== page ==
Students today have now had access to the AI tool ChatGPT for the better part of a year. Early surveys showed that even by January 2023, just two months after ChatGPT’s release, 30% of college students were using it to do their written homework assignments.

Now that a new academic year is on the horizon, we wanted to find out how many students are using ChatGPT to write their college application essays. In July, surveyed 749 college-bound high school seniors and incoming college freshmen, 40% of whom have used ChatGPT in the past 6 months.

Key findings:

  • 10% of college applicants are using ChatGPT to write their college essays
  • 72% of student ChatGPT users believe using ChatGPT to apply for college is cheating

10% of College Applicants Are Using ChatGPT to Write Their College Essays

Overall, 1 in 10 students surveyed said they had used ChatGPT or are likely to use ChatGPT to write their college application essays.’s Higher Education and Career Advisor, Professor Diane Gayeski of Ithaca College, explains why she believes this may be standard practice in years to come.

“Tools like ChatGPT are going to be as common as using Google to look up information or a spreadsheet to calculate formulas or the spell checker in word processing to catch your errors,” Gayeski says. “Its use can’t really be detected. So any discussion about whether it’s ‘moral’ or if it should be somehow outlawed or prevented is not relevant,” Gayeski explains.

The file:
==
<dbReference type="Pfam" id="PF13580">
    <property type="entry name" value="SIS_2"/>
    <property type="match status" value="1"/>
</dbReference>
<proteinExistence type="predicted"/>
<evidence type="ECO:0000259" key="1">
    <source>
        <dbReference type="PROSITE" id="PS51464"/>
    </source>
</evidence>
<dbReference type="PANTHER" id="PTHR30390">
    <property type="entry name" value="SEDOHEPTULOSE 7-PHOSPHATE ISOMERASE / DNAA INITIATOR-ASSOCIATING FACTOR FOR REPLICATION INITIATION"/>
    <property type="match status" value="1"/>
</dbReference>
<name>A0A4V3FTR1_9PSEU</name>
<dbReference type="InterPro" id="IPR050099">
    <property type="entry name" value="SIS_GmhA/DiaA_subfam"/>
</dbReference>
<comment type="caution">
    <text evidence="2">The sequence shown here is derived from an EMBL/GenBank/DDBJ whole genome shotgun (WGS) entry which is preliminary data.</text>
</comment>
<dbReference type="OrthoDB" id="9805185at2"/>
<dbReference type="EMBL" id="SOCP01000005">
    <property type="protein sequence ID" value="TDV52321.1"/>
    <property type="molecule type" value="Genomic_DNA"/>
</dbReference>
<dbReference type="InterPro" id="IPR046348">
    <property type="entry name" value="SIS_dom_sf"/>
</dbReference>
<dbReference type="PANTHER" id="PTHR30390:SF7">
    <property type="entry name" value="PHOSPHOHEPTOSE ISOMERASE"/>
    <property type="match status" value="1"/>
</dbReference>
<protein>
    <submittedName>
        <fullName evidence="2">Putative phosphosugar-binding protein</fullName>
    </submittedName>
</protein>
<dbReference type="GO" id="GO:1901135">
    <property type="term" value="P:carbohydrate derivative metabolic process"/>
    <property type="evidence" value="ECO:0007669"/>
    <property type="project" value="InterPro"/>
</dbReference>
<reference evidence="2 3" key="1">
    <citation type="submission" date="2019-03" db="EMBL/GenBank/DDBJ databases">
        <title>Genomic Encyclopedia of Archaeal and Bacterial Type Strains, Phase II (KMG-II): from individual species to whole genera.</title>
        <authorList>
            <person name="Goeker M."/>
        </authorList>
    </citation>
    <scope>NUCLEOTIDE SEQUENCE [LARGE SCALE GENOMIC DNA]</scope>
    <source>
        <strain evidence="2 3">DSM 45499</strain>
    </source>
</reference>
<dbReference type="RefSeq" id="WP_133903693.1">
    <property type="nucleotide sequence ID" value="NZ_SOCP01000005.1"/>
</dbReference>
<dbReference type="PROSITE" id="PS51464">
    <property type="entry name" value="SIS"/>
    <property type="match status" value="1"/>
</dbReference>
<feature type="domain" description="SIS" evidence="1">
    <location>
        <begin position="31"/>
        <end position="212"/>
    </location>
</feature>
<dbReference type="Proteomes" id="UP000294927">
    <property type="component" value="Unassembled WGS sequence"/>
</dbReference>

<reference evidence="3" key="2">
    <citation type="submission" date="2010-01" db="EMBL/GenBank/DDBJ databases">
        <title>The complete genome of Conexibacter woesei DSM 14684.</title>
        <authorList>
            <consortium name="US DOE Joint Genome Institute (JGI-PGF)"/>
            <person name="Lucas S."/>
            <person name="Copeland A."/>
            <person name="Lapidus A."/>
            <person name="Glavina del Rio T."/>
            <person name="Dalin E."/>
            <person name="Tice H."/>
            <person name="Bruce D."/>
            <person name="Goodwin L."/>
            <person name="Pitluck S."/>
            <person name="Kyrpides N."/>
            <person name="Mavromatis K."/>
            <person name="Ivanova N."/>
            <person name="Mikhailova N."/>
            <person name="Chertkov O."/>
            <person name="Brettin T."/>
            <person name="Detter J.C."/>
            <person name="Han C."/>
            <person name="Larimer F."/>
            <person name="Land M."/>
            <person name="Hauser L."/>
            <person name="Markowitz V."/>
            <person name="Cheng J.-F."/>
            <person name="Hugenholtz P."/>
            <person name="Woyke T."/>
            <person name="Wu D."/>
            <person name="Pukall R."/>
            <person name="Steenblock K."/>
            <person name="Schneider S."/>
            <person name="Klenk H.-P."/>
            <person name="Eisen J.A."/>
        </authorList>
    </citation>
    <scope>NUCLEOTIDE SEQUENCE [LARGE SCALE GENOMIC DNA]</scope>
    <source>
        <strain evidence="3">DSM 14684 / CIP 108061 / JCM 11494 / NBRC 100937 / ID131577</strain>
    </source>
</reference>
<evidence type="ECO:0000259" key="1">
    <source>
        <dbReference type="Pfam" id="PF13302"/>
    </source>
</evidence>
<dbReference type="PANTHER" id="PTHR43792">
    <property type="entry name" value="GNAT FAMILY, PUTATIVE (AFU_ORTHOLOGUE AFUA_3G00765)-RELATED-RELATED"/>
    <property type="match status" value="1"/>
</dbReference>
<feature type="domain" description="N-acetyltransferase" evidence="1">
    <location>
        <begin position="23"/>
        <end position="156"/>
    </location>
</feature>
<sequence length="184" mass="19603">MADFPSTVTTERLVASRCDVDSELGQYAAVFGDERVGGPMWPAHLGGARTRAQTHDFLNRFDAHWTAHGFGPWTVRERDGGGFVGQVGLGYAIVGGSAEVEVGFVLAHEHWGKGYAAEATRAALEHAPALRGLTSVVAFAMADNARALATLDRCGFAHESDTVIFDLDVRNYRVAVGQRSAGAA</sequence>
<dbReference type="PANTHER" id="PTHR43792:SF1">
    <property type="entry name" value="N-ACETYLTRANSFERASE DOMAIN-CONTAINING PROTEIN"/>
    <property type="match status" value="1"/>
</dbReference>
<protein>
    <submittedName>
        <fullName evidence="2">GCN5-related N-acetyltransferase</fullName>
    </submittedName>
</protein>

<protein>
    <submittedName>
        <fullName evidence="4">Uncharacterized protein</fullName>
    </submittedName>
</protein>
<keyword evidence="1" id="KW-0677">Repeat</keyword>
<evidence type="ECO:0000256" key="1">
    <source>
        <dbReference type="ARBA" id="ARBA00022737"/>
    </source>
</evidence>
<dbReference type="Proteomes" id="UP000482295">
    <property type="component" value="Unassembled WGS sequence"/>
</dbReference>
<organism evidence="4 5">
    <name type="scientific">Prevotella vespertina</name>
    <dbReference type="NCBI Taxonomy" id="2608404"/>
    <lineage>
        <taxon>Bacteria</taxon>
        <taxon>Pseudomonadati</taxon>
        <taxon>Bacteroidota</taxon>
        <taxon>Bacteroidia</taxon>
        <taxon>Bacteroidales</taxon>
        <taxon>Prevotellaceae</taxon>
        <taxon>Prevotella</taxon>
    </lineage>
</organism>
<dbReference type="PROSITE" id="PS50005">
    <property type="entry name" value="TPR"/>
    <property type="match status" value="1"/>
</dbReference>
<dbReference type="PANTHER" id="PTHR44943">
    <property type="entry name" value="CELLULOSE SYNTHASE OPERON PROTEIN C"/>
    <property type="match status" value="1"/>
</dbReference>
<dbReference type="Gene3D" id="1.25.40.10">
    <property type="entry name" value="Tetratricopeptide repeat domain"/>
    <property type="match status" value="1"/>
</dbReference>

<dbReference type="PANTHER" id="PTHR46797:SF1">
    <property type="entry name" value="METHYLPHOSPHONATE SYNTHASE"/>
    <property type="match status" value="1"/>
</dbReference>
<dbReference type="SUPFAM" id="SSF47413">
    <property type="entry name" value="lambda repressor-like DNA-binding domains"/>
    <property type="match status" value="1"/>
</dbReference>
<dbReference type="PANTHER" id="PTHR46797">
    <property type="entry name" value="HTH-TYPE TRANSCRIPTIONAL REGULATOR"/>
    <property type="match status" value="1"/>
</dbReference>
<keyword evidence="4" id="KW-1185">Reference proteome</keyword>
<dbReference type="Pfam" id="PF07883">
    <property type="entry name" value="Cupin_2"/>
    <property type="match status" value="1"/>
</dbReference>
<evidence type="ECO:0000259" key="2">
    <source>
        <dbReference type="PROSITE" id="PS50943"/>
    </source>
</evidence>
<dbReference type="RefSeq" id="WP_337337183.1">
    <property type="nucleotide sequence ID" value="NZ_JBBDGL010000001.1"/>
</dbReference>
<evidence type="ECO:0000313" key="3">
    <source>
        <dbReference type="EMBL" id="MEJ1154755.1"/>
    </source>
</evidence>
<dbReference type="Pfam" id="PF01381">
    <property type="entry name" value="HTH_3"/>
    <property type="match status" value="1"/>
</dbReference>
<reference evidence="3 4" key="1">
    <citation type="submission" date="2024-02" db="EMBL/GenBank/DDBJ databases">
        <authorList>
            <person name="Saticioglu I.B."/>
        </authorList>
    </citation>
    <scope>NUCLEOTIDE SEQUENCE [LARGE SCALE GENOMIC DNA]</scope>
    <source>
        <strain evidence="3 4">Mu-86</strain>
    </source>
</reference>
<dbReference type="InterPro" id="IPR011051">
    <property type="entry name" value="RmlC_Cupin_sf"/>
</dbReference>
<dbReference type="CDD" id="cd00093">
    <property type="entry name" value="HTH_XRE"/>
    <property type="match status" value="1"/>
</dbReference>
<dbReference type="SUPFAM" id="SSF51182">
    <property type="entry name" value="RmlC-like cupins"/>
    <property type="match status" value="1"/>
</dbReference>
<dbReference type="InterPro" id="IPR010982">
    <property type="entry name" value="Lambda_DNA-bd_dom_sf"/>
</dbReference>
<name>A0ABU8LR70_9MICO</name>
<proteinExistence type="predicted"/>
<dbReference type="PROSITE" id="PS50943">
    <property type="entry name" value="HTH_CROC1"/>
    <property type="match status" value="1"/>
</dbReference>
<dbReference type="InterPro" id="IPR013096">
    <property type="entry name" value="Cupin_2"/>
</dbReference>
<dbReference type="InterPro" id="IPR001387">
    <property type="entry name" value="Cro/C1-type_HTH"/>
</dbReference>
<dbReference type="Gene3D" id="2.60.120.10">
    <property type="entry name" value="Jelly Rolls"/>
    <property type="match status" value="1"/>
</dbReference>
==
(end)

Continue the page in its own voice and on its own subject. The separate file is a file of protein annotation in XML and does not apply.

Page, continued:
1 in 7 Freshmen ChatGPT Users Had AI Write Their Application Essays

Among the 40% of total students who have used ChatGPT in the past six months, 14% of incoming college freshmen say they used AI to write their college essays. Of this group, 90% say the content of the essays was somewhat or very truthful, while 10% admit the content was not very or not at all truthful.

Additionally, 95% of students in this group say the essays written by ChatGPT required some or a lot of editing, while 5% say they did a little bit of editing. No respondents said they did not edit their ChatGPT-written essays at all.

55% Who Applied Using ChatGPT Are Going to Their Top Choice of School

Fifty-five percent of college freshmen who wrote their essays using ChatGPT say they are attending their number one choice of school. Ninety percent of students in this group also somewhat or strongly believe that using ChatGPT to write their essays helped them get accepted into college.

1 in 3 College-Bound ChatGPT Users Plan to Use AI to Write Their Essays

Thirty-four percent of college-bound high school seniors who use ChatGPT say they are somewhat or very likely to use this tool to write their college essays.

Nearly 40% of all student ChatGPT users surveyed say they used ChatGPT somewhat or very frequently to do their homework this past academic year. Since ChatGPT was available for most of the past school year, it makes sense that this year a greater percentage of students applying for college plan to use it compared to last year.

Additionally, 72% of all student ChatGPT users surveyed agreed that using ChatGPT to write college application essays is cheating.

Is Using ChatGPT Really Cheating? An Expert’s Take on ChatGPT and College Essays

Professor Gayeski offers further insight on the use of ChatGPT when applying to college:

“Very few college applicants write their essays entirely by themselves,” Gayeski explains. “Most at least have some coaching from their parents or guidance counselors or an older relative who’s been through the process recently. Thousands of examples of essays and advice have been available online for several decades now.